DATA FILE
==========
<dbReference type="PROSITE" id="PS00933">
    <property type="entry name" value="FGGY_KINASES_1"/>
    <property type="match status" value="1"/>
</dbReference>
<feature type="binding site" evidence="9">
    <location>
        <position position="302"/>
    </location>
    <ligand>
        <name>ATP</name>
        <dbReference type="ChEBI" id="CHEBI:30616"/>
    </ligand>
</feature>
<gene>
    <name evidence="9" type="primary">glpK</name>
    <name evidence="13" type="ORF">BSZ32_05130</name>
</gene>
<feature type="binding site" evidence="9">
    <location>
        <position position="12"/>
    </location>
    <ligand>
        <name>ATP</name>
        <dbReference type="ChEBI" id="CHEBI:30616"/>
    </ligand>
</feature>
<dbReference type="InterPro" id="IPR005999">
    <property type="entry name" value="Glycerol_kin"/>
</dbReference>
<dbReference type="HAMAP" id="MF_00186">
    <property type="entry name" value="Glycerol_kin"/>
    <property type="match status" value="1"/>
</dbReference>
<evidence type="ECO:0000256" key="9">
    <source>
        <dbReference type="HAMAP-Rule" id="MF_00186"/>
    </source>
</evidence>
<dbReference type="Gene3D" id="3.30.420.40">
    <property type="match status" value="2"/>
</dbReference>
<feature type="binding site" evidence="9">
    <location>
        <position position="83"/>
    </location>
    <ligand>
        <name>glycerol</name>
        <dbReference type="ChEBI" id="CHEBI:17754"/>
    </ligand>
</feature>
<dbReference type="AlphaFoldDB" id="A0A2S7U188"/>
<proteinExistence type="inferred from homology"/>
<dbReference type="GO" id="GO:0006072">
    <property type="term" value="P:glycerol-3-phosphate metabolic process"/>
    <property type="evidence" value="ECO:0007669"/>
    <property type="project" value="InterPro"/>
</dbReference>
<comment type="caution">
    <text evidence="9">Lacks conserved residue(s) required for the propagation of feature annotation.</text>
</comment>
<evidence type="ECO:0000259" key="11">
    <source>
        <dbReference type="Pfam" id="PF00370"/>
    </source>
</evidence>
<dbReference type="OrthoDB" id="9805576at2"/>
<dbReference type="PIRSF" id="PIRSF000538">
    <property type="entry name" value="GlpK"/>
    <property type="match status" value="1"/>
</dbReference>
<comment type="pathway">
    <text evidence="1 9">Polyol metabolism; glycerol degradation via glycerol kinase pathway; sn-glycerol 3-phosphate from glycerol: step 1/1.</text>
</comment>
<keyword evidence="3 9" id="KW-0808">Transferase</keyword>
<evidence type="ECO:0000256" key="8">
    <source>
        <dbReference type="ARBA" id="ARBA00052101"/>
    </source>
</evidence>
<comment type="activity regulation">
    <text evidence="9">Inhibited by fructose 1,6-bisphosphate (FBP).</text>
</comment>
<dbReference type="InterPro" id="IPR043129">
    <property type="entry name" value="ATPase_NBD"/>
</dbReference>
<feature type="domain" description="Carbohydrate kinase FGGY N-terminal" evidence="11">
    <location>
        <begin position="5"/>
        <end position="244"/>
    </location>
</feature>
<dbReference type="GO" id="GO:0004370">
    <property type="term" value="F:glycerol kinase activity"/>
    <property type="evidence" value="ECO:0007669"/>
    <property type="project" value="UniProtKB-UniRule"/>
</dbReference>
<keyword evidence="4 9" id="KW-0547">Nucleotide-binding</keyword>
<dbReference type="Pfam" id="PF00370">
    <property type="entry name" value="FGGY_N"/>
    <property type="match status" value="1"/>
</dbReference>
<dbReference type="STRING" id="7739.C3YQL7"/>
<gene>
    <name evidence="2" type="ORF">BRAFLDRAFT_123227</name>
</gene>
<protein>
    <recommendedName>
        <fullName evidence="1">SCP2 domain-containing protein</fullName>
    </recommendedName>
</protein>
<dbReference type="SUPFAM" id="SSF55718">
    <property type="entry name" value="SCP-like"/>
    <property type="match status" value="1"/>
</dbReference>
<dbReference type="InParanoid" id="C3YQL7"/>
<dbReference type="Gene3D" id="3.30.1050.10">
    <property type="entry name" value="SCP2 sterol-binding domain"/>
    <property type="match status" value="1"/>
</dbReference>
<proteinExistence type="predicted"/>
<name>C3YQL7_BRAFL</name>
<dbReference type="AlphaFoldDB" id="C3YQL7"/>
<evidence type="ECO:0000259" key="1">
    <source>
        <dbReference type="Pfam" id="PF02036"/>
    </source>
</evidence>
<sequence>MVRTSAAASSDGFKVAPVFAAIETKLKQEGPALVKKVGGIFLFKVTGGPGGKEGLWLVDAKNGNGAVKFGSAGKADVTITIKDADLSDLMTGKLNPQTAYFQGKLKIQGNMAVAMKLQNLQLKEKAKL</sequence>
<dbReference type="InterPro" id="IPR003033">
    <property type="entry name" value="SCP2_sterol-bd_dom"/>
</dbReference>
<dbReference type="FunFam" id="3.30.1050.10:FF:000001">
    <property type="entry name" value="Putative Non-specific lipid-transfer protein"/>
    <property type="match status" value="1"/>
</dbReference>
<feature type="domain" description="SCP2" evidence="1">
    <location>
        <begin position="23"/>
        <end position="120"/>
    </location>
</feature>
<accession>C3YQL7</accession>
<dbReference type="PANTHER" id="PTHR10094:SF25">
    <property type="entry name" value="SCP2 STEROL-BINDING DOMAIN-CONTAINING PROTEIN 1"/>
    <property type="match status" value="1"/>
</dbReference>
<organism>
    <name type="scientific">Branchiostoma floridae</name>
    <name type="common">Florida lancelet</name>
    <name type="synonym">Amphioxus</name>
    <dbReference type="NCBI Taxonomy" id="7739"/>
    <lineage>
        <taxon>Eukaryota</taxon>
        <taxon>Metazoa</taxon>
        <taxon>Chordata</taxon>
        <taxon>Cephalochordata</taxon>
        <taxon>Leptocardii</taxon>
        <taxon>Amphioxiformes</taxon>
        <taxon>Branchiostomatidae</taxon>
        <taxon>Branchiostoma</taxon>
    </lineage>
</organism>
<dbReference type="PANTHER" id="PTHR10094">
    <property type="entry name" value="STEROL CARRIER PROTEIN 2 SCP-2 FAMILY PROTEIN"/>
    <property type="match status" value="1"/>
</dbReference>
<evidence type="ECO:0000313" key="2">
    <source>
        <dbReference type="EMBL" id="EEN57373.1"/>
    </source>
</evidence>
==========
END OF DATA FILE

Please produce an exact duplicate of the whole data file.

<dbReference type="PROSITE" id="PS00933">
    <property type="entry name" value="FGGY_KINASES_1"/>
    <property type="match status" value="1"/>
</dbReference>
<feature type="binding site" evidence="9">
    <location>
        <position position="302"/>
    </location>
    <ligand>
        <name>ATP</name>
        <dbReference type="ChEBI" id="CHEBI:30616"/>
    </ligand>
</feature>
<gene>
    <name evidence="9" type="primary">glpK</name>
    <name evidence="13" type="ORF">BSZ32_05130</name>
</gene>
<feature type="binding site" evidence="9">
    <location>
        <position position="12"/>
    </location>
    <ligand>
        <name>ATP</name>
        <dbReference type="ChEBI" id="CHEBI:30616"/>
    </ligand>
</feature>
<dbReference type="InterPro" id="IPR005999">
    <property type="entry name" value="Glycerol_kin"/>
</dbReference>
<dbReference type="HAMAP" id="MF_00186">
    <property type="entry name" value="Glycerol_kin"/>
    <property type="match status" value="1"/>
</dbReference>
<evidence type="ECO:0000256" key="9">
    <source>
        <dbReference type="HAMAP-Rule" id="MF_00186"/>
    </source>
</evidence>
<dbReference type="Gene3D" id="3.30.420.40">
    <property type="match status" value="2"/>
</dbReference>
<feature type="binding site" evidence="9">
    <location>
        <position position="83"/>
    </location>
    <ligand>
        <name>glycerol</name>
        <dbReference type="ChEBI" id="CHEBI:17754"/>
    </ligand>
</feature>
<dbReference type="AlphaFoldDB" id="A0A2S7U188"/>
<proteinExistence type="inferred from homology"/>
<dbReference type="GO" id="GO:0006072">
    <property type="term" value="P:glycerol-3-phosphate metabolic process"/>
    <property type="evidence" value="ECO:0007669"/>
    <property type="project" value="InterPro"/>
</dbReference>
<comment type="caution">
    <text evidence="9">Lacks conserved residue(s) required for the propagation of feature annotation.</text>
</comment>
<evidence type="ECO:0000259" key="11">
    <source>
        <dbReference type="Pfam" id="PF00370"/>
    </source>
</evidence>
<dbReference type="OrthoDB" id="9805576at2"/>
<dbReference type="PIRSF" id="PIRSF000538">
    <property type="entry name" value="GlpK"/>
    <property type="match status" value="1"/>
</dbReference>
<comment type="pathway">
    <text evidence="1 9">Polyol metabolism; glycerol degradation via glycerol kinase pathway; sn-glycerol 3-phosphate from glycerol: step 1/1.</text>
</comment>
<keyword evidence="3 9" id="KW-0808">Transferase</keyword>
<evidence type="ECO:0000256" key="8">
    <source>
        <dbReference type="ARBA" id="ARBA00052101"/>
    </source>
</evidence>
<comment type="activity regulation">
    <text evidence="9">Inhibited by fructose 1,6-bisphosphate (FBP).</text>
</comment>
<dbReference type="InterPro" id="IPR043129">
    <property type="entry name" value="ATPase_NBD"/>
</dbReference>
<feature type="domain" description="Carbohydrate kinase FGGY N-terminal" evidence="11">
    <location>
        <begin position="5"/>
        <end position="244"/>
    </location>
</feature>
<dbReference type="GO" id="GO:0004370">
    <property type="term" value="F:glycerol kinase activity"/>
    <property type="evidence" value="ECO:0007669"/>
    <property type="project" value="UniProtKB-UniRule"/>
</dbReference>
<keyword evidence="4 9" id="KW-0547">Nucleotide-binding</keyword>
<dbReference type="Pfam" id="PF00370">
    <property type="entry name" value="FGGY_N"/>
    <property type="match status" value="1"/>
</dbReference>
<dbReference type="STRING" id="7739.C3YQL7"/>
<gene>
    <name evidence="2" type="ORF">BRAFLDRAFT_123227</name>
</gene>
<protein>
    <recommendedName>
        <fullName evidence="1">SCP2 domain-containing protein</fullName>
    </recommendedName>
</protein>
<dbReference type="SUPFAM" id="SSF55718">
    <property type="entry name" value="SCP-like"/>
    <property type="match status" value="1"/>
</dbReference>
<dbReference type="InParanoid" id="C3YQL7"/>
<dbReference type="Gene3D" id="3.30.1050.10">
    <property type="entry name" value="SCP2 sterol-binding domain"/>
    <property type="match status" value="1"/>
</dbReference>
<proteinExistence type="predicted"/>
<name>C3YQL7_BRAFL</name>
<dbReference type="AlphaFoldDB" id="C3YQL7"/>
<evidence type="ECO:0000259" key="1">
    <source>
        <dbReference type="Pfam" id="PF02036"/>
    </source>
</evidence>
<sequence>MVRTSAAASSDGFKVAPVFAAIETKLKQEGPALVKKVGGIFLFKVTGGPGGKEGLWLVDAKNGNGAVKFGSAGKADVTITIKDADLSDLMTGKLNPQTAYFQGKLKIQGNMAVAMKLQNLQLKEKAKL</sequence>
<dbReference type="InterPro" id="IPR003033">
    <property type="entry name" value="SCP2_sterol-bd_dom"/>
</dbReference>
<dbReference type="FunFam" id="3.30.1050.10:FF:000001">
    <property type="entry name" value="Putative Non-specific lipid-transfer protein"/>
    <property type="match status" value="1"/>
</dbReference>
<feature type="domain" description="SCP2" evidence="1">
    <location>
        <begin position="23"/>
        <end position="120"/>
    </location>
</feature>
<accession>C3YQL7</accession>
<dbReference type="PANTHER" id="PTHR10094:SF25">
    <property type="entry name" value="SCP2 STEROL-BINDING DOMAIN-CONTAINING PROTEIN 1"/>
    <property type="match status" value="1"/>
</dbReference>
<organism>
    <name type="scientific">Branchiostoma floridae</name>
    <name type="common">Florida lancelet</name>
    <name type="synonym">Amphioxus</name>
    <dbReference type="NCBI Taxonomy" id="7739"/>
    <lineage>
        <taxon>Eukaryota</taxon>
        <taxon>Metazoa</taxon>
        <taxon>Chordata</taxon>
        <taxon>Cephalochordata</taxon>
        <taxon>Leptocardii</taxon>
        <taxon>Amphioxiformes</taxon>
        <taxon>Branchiostomatidae</taxon>
        <taxon>Branchiostoma</taxon>
    </lineage>
</organism>
<dbReference type="PANTHER" id="PTHR10094">
    <property type="entry name" value="STEROL CARRIER PROTEIN 2 SCP-2 FAMILY PROTEIN"/>
    <property type="match status" value="1"/>
</dbReference>
<evidence type="ECO:0000313" key="2">
    <source>
        <dbReference type="EMBL" id="EEN57373.1"/>
    </source>
</evidence>